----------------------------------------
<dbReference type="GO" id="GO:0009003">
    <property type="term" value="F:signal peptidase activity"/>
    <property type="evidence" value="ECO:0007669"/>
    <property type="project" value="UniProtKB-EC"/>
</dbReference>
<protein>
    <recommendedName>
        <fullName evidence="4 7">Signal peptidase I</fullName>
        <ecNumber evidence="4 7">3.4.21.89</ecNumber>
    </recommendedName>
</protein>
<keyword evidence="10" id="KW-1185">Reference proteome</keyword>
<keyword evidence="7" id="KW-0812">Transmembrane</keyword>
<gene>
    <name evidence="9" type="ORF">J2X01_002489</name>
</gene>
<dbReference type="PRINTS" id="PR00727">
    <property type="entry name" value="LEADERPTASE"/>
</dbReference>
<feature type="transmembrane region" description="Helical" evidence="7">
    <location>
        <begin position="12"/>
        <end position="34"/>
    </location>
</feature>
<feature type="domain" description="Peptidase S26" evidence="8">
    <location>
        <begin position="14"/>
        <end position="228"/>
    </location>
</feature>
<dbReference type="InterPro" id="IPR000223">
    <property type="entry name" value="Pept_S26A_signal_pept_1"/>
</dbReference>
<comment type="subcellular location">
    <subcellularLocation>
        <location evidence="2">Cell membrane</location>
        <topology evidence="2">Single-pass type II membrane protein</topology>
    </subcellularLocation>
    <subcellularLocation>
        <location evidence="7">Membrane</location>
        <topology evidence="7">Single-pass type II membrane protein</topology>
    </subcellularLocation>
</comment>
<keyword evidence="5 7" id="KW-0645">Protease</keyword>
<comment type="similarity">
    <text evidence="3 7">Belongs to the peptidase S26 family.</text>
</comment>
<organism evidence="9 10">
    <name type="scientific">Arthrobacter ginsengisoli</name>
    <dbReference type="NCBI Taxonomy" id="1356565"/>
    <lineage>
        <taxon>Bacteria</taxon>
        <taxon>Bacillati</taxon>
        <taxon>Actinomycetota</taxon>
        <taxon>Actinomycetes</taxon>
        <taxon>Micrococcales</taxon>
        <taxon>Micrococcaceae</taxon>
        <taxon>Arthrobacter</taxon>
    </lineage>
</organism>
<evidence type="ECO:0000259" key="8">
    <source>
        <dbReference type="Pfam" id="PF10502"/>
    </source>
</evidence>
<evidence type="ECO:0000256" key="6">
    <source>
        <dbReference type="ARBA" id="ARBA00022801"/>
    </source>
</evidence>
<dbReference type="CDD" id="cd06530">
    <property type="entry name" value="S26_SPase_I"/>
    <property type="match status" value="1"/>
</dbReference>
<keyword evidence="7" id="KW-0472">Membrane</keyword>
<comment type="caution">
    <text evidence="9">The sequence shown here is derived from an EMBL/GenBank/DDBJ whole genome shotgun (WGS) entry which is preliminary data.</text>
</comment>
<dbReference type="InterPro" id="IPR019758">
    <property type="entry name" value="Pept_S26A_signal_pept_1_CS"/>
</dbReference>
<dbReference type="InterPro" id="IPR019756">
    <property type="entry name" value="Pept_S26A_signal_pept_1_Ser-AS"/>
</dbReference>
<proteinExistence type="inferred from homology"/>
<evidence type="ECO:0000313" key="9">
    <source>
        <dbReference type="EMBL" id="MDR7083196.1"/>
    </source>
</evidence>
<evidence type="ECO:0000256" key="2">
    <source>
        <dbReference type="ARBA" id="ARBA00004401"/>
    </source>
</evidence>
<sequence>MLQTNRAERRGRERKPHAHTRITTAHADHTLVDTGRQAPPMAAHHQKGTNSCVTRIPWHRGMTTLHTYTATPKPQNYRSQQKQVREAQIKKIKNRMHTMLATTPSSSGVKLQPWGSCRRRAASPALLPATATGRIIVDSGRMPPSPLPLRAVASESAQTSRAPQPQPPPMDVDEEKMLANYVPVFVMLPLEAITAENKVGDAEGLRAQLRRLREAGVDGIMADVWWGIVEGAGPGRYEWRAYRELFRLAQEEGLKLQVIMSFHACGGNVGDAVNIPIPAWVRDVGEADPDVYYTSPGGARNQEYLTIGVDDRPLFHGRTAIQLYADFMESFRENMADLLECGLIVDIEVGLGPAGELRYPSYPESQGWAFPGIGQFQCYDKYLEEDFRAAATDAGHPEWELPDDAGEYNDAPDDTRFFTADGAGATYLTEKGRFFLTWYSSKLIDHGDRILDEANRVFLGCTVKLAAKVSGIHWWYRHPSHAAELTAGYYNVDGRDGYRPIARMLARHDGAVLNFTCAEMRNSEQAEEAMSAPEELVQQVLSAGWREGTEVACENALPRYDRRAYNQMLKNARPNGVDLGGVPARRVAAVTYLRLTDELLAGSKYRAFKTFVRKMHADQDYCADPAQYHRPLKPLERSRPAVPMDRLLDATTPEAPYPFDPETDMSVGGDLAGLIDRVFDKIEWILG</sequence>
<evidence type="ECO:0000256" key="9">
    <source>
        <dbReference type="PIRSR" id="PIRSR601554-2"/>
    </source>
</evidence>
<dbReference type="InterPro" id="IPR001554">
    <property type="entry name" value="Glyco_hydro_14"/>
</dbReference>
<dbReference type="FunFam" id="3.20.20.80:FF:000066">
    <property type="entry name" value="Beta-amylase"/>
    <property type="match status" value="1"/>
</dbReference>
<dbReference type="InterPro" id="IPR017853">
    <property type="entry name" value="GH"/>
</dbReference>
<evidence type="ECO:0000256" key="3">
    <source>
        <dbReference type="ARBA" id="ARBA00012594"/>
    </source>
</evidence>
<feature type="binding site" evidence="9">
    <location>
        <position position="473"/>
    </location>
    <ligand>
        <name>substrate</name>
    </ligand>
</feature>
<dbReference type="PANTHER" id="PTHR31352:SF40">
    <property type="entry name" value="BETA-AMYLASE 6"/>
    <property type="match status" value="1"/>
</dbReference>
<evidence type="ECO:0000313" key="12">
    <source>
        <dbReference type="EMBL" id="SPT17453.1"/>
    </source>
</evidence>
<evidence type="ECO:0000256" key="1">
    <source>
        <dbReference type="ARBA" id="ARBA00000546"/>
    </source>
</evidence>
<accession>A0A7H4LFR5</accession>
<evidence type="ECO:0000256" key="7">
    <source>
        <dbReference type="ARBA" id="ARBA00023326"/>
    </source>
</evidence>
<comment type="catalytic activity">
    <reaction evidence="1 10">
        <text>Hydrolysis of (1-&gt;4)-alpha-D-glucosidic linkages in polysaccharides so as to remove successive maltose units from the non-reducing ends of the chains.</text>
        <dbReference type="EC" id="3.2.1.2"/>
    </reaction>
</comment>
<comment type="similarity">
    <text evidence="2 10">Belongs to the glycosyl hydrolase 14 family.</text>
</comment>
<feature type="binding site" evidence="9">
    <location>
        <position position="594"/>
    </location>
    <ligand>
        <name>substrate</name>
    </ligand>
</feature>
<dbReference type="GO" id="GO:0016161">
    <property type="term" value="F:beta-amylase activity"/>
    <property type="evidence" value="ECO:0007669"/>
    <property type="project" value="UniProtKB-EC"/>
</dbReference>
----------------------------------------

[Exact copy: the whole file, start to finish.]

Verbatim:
<dbReference type="GO" id="GO:0009003">
    <property type="term" value="F:signal peptidase activity"/>
    <property type="evidence" value="ECO:0007669"/>
    <property type="project" value="UniProtKB-EC"/>
</dbReference>
<protein>
    <recommendedName>
        <fullName evidence="4 7">Signal peptidase I</fullName>
        <ecNumber evidence="4 7">3.4.21.89</ecNumber>
    </recommendedName>
</protein>
<keyword evidence="10" id="KW-1185">Reference proteome</keyword>
<keyword evidence="7" id="KW-0812">Transmembrane</keyword>
<gene>
    <name evidence="9" type="ORF">J2X01_002489</name>
</gene>
<dbReference type="PRINTS" id="PR00727">
    <property type="entry name" value="LEADERPTASE"/>
</dbReference>
<feature type="transmembrane region" description="Helical" evidence="7">
    <location>
        <begin position="12"/>
        <end position="34"/>
    </location>
</feature>
<feature type="domain" description="Peptidase S26" evidence="8">
    <location>
        <begin position="14"/>
        <end position="228"/>
    </location>
</feature>
<dbReference type="InterPro" id="IPR000223">
    <property type="entry name" value="Pept_S26A_signal_pept_1"/>
</dbReference>
<comment type="subcellular location">
    <subcellularLocation>
        <location evidence="2">Cell membrane</location>
        <topology evidence="2">Single-pass type II membrane protein</topology>
    </subcellularLocation>
    <subcellularLocation>
        <location evidence="7">Membrane</location>
        <topology evidence="7">Single-pass type II membrane protein</topology>
    </subcellularLocation>
</comment>
<keyword evidence="5 7" id="KW-0645">Protease</keyword>
<comment type="similarity">
    <text evidence="3 7">Belongs to the peptidase S26 family.</text>
</comment>
<organism evidence="9 10">
    <name type="scientific">Arthrobacter ginsengisoli</name>
    <dbReference type="NCBI Taxonomy" id="1356565"/>
    <lineage>
        <taxon>Bacteria</taxon>
        <taxon>Bacillati</taxon>
        <taxon>Actinomycetota</taxon>
        <taxon>Actinomycetes</taxon>
        <taxon>Micrococcales</taxon>
        <taxon>Micrococcaceae</taxon>
        <taxon>Arthrobacter</taxon>
    </lineage>
</organism>
<evidence type="ECO:0000259" key="8">
    <source>
        <dbReference type="Pfam" id="PF10502"/>
    </source>
</evidence>
<evidence type="ECO:0000256" key="6">
    <source>
        <dbReference type="ARBA" id="ARBA00022801"/>
    </source>
</evidence>
<dbReference type="CDD" id="cd06530">
    <property type="entry name" value="S26_SPase_I"/>
    <property type="match status" value="1"/>
</dbReference>
<keyword evidence="7" id="KW-0472">Membrane</keyword>
<comment type="caution">
    <text evidence="9">The sequence shown here is derived from an EMBL/GenBank/DDBJ whole genome shotgun (WGS) entry which is preliminary data.</text>
</comment>
<dbReference type="InterPro" id="IPR019758">
    <property type="entry name" value="Pept_S26A_signal_pept_1_CS"/>
</dbReference>
<dbReference type="InterPro" id="IPR019756">
    <property type="entry name" value="Pept_S26A_signal_pept_1_Ser-AS"/>
</dbReference>
<proteinExistence type="inferred from homology"/>
<evidence type="ECO:0000313" key="9">
    <source>
        <dbReference type="EMBL" id="MDR7083196.1"/>
    </source>
</evidence>
<evidence type="ECO:0000256" key="2">
    <source>
        <dbReference type="ARBA" id="ARBA00004401"/>
    </source>
</evidence>
<sequence>MLQTNRAERRGRERKPHAHTRITTAHADHTLVDTGRQAPPMAAHHQKGTNSCVTRIPWHRGMTTLHTYTATPKPQNYRSQQKQVREAQIKKIKNRMHTMLATTPSSSGVKLQPWGSCRRRAASPALLPATATGRIIVDSGRMPPSPLPLRAVASESAQTSRAPQPQPPPMDVDEEKMLANYVPVFVMLPLEAITAENKVGDAEGLRAQLRRLREAGVDGIMADVWWGIVEGAGPGRYEWRAYRELFRLAQEEGLKLQVIMSFHACGGNVGDAVNIPIPAWVRDVGEADPDVYYTSPGGARNQEYLTIGVDDRPLFHGRTAIQLYADFMESFRENMADLLECGLIVDIEVGLGPAGELRYPSYPESQGWAFPGIGQFQCYDKYLEEDFRAAATDAGHPEWELPDDAGEYNDAPDDTRFFTADGAGATYLTEKGRFFLTWYSSKLIDHGDRILDEANRVFLGCTVKLAAKVSGIHWWYRHPSHAAELTAGYYNVDGRDGYRPIARMLARHDGAVLNFTCAEMRNSEQAEEAMSAPEELVQQVLSAGWREGTEVACENALPRYDRRAYNQMLKNARPNGVDLGGVPARRVAAVTYLRLTDELLAGSKYRAFKTFVRKMHADQDYCADPAQYHRPLKPLERSRPAVPMDRLLDATTPEAPYPFDPETDMSVGGDLAGLIDRVFDKIEWILG</sequence>
<evidence type="ECO:0000256" key="9">
    <source>
        <dbReference type="PIRSR" id="PIRSR601554-2"/>
    </source>
</evidence>
<dbReference type="InterPro" id="IPR001554">
    <property type="entry name" value="Glyco_hydro_14"/>
</dbReference>
<dbReference type="FunFam" id="3.20.20.80:FF:000066">
    <property type="entry name" value="Beta-amylase"/>
    <property type="match status" value="1"/>
</dbReference>
<dbReference type="InterPro" id="IPR017853">
    <property type="entry name" value="GH"/>
</dbReference>
<evidence type="ECO:0000256" key="3">
    <source>
        <dbReference type="ARBA" id="ARBA00012594"/>
    </source>
</evidence>
<feature type="binding site" evidence="9">
    <location>
        <position position="473"/>
    </location>
    <ligand>
        <name>substrate</name>
    </ligand>
</feature>
<dbReference type="PANTHER" id="PTHR31352:SF40">
    <property type="entry name" value="BETA-AMYLASE 6"/>
    <property type="match status" value="1"/>
</dbReference>
<evidence type="ECO:0000313" key="12">
    <source>
        <dbReference type="EMBL" id="SPT17453.1"/>
    </source>
</evidence>
<evidence type="ECO:0000256" key="1">
    <source>
        <dbReference type="ARBA" id="ARBA00000546"/>
    </source>
</evidence>
<accession>A0A7H4LFR5</accession>
<evidence type="ECO:0000256" key="7">
    <source>
        <dbReference type="ARBA" id="ARBA00023326"/>
    </source>
</evidence>
<comment type="catalytic activity">
    <reaction evidence="1 10">
        <text>Hydrolysis of (1-&gt;4)-alpha-D-glucosidic linkages in polysaccharides so as to remove successive maltose units from the non-reducing ends of the chains.</text>
        <dbReference type="EC" id="3.2.1.2"/>
    </reaction>
</comment>
<comment type="similarity">
    <text evidence="2 10">Belongs to the glycosyl hydrolase 14 family.</text>
</comment>
<feature type="binding site" evidence="9">
    <location>
        <position position="594"/>
    </location>
    <ligand>
        <name>substrate</name>
    </ligand>
</feature>
<dbReference type="GO" id="GO:0016161">
    <property type="term" value="F:beta-amylase activity"/>
    <property type="evidence" value="ECO:0007669"/>
    <property type="project" value="UniProtKB-EC"/>
</dbReference>